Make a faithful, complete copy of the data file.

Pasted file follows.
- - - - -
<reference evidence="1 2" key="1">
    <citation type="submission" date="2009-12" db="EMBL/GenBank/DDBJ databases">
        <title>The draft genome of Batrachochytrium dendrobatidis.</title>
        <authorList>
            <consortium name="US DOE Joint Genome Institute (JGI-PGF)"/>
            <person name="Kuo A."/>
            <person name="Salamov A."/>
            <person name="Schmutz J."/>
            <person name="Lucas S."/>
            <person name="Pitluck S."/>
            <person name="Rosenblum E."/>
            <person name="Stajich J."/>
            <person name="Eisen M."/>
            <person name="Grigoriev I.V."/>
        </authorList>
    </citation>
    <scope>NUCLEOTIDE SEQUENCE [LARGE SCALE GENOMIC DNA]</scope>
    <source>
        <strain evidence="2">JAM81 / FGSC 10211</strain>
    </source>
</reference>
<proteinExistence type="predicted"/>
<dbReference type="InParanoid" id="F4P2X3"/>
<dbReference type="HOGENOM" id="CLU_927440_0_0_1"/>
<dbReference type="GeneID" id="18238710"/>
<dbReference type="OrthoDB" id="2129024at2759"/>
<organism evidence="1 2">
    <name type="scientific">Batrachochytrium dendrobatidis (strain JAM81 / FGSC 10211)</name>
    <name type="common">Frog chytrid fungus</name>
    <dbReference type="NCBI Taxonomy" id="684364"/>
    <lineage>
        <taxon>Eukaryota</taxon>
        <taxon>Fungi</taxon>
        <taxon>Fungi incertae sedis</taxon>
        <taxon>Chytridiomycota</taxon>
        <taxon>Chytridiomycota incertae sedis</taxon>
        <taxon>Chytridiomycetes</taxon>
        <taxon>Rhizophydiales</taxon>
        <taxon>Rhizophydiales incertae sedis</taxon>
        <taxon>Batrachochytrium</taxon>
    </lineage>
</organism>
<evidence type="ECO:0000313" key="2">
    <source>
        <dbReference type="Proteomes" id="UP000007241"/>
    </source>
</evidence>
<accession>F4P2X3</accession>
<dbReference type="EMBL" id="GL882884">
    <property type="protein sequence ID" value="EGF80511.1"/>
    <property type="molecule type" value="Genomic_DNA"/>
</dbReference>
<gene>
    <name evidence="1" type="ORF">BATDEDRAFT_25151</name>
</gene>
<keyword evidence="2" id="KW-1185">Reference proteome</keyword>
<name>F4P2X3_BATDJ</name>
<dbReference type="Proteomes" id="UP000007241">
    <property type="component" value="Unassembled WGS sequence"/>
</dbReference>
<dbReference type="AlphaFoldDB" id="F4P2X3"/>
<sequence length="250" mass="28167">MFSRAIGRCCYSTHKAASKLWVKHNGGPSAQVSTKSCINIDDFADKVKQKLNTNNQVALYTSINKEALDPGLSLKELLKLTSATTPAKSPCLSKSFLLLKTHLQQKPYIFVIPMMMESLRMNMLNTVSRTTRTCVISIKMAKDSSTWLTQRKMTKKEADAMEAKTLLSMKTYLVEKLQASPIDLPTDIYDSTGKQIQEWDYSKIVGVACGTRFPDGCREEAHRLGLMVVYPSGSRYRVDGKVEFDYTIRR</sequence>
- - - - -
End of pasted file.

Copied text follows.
<reference evidence="1 2" key="1">
    <citation type="submission" date="2009-12" db="EMBL/GenBank/DDBJ databases">
        <title>The draft genome of Batrachochytrium dendrobatidis.</title>
        <authorList>
            <consortium name="US DOE Joint Genome Institute (JGI-PGF)"/>
            <person name="Kuo A."/>
            <person name="Salamov A."/>
            <person name="Schmutz J."/>
            <person name="Lucas S."/>
            <person name="Pitluck S."/>
            <person name="Rosenblum E."/>
            <person name="Stajich J."/>
            <person name="Eisen M."/>
            <person name="Grigoriev I.V."/>
        </authorList>
    </citation>
    <scope>NUCLEOTIDE SEQUENCE [LARGE SCALE GENOMIC DNA]</scope>
    <source>
        <strain evidence="2">JAM81 / FGSC 10211</strain>
    </source>
</reference>
<proteinExistence type="predicted"/>
<dbReference type="InParanoid" id="F4P2X3"/>
<dbReference type="HOGENOM" id="CLU_927440_0_0_1"/>
<dbReference type="GeneID" id="18238710"/>
<dbReference type="OrthoDB" id="2129024at2759"/>
<organism evidence="1 2">
    <name type="scientific">Batrachochytrium dendrobatidis (strain JAM81 / FGSC 10211)</name>
    <name type="common">Frog chytrid fungus</name>
    <dbReference type="NCBI Taxonomy" id="684364"/>
    <lineage>
        <taxon>Eukaryota</taxon>
        <taxon>Fungi</taxon>
        <taxon>Fungi incertae sedis</taxon>
        <taxon>Chytridiomycota</taxon>
        <taxon>Chytridiomycota incertae sedis</taxon>
        <taxon>Chytridiomycetes</taxon>
        <taxon>Rhizophydiales</taxon>
        <taxon>Rhizophydiales incertae sedis</taxon>
        <taxon>Batrachochytrium</taxon>
    </lineage>
</organism>
<evidence type="ECO:0000313" key="2">
    <source>
        <dbReference type="Proteomes" id="UP000007241"/>
    </source>
</evidence>
<accession>F4P2X3</accession>
<dbReference type="EMBL" id="GL882884">
    <property type="protein sequence ID" value="EGF80511.1"/>
    <property type="molecule type" value="Genomic_DNA"/>
</dbReference>
<gene>
    <name evidence="1" type="ORF">BATDEDRAFT_25151</name>
</gene>
<keyword evidence="2" id="KW-1185">Reference proteome</keyword>
<name>F4P2X3_BATDJ</name>
<dbReference type="Proteomes" id="UP000007241">
    <property type="component" value="Unassembled WGS sequence"/>
</dbReference>
<dbReference type="AlphaFoldDB" id="F4P2X3"/>
<sequence length="250" mass="28167">MFSRAIGRCCYSTHKAASKLWVKHNGGPSAQVSTKSCINIDDFADKVKQKLNTNNQVALYTSINKEALDPGLSLKELLKLTSATTPAKSPCLSKSFLLLKTHLQQKPYIFVIPMMMESLRMNMLNTVSRTTRTCVISIKMAKDSSTWLTQRKMTKKEADAMEAKTLLSMKTYLVEKLQASPIDLPTDIYDSTGKQIQEWDYSKIVGVACGTRFPDGCREEAHRLGLMVVYPSGSRYRVDGKVEFDYTIRR</sequence>